by John Driscoll
John Driscoll is a member of MGS and an early adopter of Member Pages. This is an article about his experience that appeared in the May 2012 edition of the MGS Newsletter (see Newsletter, May 2012).|
Six months ago, at the urging of Peter Biggins, I added my Driscoll-Prendergast Family Story to the Member Pages of the Middlesex Genealogical Society Website. When I asked Pete what I should add to the site, he told me that the format was wide open and I could volunteer anything I wanted. So I wracked my brain trying to think of something to put on the pages that would be of interest to everyone, but then I came to the realization that my personal family would only be of interest to me and my relatives.
I still wasn't sure what I could add that would be of interest, so I looked at what was already on the site. Studying what and how others publish their material gave this old dog some new tricks to learn.
I went back to an old report I made in 2007. Back then I had been studying my family's history for about six or seven years and had compiled quite a few "dry" facts. Irish research is tough, but New York research is relatively easy for me because, for the most part, my family immigrated from Ireland to Brooklyn and Manhattan (the first in 1837) and lived there until my grandfather moved to Queens in 1914. The New York Municipal Archives on Chambers St. was a treasure trove for me to explore. The data mined from those archives, the New York Public Library, Family History Centers and censuses, to mention a few, allowed me to put together a narrative to share with my family—not just immediate family, but also those I found by "cold calling" prospects.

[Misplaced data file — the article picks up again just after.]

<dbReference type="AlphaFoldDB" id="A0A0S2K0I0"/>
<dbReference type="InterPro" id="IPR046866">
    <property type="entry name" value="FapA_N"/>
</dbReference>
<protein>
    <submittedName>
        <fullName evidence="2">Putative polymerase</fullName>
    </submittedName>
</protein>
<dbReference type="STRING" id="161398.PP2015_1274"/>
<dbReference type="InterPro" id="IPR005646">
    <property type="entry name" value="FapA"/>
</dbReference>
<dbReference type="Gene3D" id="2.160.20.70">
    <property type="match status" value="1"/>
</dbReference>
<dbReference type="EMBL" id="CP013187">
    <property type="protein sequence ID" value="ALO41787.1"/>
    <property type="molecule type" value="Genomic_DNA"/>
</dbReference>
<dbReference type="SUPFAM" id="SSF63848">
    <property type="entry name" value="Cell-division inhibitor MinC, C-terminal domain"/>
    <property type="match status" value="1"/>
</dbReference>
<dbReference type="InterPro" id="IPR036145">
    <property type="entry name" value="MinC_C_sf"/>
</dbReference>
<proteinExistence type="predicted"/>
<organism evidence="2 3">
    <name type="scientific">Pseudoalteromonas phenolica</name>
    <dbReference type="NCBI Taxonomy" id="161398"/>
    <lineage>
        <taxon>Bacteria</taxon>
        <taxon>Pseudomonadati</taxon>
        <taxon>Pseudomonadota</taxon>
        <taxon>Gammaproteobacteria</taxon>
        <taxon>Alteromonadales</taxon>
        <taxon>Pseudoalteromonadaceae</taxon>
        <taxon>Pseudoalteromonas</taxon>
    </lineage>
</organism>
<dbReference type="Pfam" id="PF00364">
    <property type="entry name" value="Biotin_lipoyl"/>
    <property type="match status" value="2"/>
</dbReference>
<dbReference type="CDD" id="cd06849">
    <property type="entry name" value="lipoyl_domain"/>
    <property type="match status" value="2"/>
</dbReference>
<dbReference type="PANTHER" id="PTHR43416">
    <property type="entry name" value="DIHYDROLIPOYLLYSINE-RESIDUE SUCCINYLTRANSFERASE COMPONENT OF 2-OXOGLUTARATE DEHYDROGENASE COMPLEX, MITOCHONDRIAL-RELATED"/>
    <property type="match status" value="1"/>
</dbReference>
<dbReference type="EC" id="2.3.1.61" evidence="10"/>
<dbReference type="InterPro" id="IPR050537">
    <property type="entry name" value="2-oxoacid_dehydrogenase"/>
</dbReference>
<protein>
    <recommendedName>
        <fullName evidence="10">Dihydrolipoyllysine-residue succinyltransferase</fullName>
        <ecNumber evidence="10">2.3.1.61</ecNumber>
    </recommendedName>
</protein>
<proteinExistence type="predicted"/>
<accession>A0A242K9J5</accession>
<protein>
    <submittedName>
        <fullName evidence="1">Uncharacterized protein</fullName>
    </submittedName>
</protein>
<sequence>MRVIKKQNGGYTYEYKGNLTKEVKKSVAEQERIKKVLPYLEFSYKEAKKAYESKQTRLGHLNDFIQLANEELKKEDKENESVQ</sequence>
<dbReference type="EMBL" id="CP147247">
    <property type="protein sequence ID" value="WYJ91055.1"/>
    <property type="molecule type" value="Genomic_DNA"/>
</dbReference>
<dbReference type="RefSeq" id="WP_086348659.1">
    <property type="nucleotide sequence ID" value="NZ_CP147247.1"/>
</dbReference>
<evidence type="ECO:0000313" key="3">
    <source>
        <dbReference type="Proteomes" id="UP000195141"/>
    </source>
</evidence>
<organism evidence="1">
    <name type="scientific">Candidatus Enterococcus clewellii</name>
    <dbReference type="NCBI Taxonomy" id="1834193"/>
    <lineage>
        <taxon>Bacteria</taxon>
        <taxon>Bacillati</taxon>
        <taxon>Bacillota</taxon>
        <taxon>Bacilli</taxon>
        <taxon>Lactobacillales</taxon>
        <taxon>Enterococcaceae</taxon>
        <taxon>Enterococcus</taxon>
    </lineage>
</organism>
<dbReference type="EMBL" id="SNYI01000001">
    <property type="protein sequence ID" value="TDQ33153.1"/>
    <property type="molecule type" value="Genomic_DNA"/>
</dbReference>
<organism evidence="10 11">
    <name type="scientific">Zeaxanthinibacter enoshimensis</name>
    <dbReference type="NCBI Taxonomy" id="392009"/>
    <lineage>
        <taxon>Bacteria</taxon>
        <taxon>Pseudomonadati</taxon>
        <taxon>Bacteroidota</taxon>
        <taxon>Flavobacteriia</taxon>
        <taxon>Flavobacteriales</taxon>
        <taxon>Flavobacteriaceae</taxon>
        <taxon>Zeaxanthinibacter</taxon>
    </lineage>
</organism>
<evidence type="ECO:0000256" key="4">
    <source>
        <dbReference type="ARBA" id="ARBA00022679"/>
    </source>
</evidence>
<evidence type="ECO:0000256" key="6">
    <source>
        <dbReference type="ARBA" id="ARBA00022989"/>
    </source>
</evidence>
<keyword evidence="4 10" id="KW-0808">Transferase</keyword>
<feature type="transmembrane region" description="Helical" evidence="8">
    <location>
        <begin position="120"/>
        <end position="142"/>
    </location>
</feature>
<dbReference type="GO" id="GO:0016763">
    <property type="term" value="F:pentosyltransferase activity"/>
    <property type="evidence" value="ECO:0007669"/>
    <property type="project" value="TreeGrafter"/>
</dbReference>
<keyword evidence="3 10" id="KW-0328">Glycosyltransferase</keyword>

Before the narrative, when I tried to show family members what I was working on, I would pull out the old laptop and open my genealogy file, only to watch their eyes glaze over as they looked at thousands of sources. They were not familiar with the program I was using and did not care to learn the program before looking at the content. They would look at five different recorded birth dates for the same person or three different spellings of a surname and would lose interest as dinner was being served. They have not been bitten by the genealogy bug. They all care, but want to study it on their own time.
So I compiled the family narrative to the best of my ability from the file I had and sent it to my relatives. It was complete with poems relating to
my surname, histories of my two parents surnames and family crests (even if they don't actually exist). I decided to use this as my contribution to the MGS Member Pages.
Last month, I got an added bonus. A third cousin, googling her great-grandfather’s name, found my story on the Member Pages. Her great grandfather was my great-grandfather's brother. She contacted Peter who in turn e-mailed me and she and I have been sharing information for a few weeks now. I think it is so special when you find a relative. Her father is still alive and in his 90s, and she will visit him in April. This spurred me on to rewrite the Driscoll-Prendergast Family Story almost doubling it in size as I added what I have discovered in the last five years and Peter updated it on the member pages this past week. Now she can take the story with her when she sees her Dad.
The Member Pages are a nice addition to the MGS Website. I am very impressed by the potential of a personal Website that family members can access. If I ever slow down in my ongoing research, I hope to learn how to create one for my own family. I would also like to read more stories about peoples experiences in their searches. I get inspiration from the work of others.